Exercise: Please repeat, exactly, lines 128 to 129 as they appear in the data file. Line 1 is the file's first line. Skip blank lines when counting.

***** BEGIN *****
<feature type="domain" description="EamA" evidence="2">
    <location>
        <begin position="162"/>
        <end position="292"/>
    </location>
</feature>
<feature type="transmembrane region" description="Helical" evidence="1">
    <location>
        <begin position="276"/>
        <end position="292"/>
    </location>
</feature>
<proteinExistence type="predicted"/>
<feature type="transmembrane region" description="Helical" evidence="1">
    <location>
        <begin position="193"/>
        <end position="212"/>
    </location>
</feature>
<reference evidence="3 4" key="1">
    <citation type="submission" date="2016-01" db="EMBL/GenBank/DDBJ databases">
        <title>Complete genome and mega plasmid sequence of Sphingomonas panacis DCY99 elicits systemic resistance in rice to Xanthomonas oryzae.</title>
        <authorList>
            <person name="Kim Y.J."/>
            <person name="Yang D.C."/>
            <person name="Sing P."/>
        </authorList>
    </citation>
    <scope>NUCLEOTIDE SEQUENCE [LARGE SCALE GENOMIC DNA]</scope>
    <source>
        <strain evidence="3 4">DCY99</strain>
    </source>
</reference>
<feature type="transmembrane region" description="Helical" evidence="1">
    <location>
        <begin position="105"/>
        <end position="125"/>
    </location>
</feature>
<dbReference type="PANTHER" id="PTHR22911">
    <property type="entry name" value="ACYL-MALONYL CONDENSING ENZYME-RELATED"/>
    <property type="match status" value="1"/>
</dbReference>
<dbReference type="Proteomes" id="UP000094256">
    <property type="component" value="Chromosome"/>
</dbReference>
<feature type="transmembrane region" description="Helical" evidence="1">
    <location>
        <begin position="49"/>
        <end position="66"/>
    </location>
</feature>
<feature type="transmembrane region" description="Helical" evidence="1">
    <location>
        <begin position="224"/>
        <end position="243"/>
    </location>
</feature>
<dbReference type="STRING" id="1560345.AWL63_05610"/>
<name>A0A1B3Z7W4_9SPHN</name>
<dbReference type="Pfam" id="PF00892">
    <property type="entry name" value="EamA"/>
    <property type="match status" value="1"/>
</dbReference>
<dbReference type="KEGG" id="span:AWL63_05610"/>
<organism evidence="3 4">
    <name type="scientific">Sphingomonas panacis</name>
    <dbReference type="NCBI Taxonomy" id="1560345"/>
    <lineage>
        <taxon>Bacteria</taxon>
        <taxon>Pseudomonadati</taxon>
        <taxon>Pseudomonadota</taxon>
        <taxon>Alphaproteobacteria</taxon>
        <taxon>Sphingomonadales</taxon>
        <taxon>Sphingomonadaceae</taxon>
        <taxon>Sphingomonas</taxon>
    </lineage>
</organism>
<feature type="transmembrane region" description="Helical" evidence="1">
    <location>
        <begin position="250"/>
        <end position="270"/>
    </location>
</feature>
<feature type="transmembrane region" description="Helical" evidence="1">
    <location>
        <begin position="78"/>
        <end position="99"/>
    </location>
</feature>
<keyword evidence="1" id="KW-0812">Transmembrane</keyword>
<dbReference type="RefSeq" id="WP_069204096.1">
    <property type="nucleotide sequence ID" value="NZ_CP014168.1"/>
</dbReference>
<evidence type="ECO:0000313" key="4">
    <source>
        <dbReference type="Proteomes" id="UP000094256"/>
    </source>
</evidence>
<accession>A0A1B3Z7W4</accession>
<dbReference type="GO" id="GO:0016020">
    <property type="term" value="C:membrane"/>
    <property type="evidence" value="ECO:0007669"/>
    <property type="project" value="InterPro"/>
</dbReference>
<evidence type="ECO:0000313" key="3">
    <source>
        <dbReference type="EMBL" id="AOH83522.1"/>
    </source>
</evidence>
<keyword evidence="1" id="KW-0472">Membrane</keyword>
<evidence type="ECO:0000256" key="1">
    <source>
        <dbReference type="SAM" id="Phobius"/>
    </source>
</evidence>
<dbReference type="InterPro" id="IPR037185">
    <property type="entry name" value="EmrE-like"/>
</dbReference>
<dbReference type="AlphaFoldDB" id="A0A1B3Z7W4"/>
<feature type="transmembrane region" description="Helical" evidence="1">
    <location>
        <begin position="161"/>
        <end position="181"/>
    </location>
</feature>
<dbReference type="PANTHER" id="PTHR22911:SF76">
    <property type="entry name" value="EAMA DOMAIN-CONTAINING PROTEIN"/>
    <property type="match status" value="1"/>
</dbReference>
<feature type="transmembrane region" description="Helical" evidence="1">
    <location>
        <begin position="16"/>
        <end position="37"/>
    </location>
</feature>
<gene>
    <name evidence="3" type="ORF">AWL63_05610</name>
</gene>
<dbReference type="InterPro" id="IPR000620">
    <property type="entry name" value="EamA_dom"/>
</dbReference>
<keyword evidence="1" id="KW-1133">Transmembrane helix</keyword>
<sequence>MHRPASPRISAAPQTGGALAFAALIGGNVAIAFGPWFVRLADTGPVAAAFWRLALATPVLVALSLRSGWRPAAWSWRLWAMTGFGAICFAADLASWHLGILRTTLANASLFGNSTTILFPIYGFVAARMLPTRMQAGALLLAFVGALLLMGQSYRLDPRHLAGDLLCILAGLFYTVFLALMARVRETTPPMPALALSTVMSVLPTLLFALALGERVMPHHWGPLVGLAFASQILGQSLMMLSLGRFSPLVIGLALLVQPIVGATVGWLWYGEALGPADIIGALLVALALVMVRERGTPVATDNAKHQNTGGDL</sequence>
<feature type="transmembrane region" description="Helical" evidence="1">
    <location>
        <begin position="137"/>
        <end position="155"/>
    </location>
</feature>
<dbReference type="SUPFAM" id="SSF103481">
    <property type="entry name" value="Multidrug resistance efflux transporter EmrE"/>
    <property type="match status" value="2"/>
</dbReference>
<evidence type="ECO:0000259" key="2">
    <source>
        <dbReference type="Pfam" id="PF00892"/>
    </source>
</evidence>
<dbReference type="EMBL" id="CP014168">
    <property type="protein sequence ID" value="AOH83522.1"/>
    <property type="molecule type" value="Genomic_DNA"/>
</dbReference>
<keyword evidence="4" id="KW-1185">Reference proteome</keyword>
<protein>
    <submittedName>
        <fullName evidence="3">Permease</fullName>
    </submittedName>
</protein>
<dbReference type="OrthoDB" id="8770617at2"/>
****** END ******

    <property type="entry name" value="EAMA DOMAIN-CONTAINING PROTEIN"/>
    <property type="match status" value="1"/>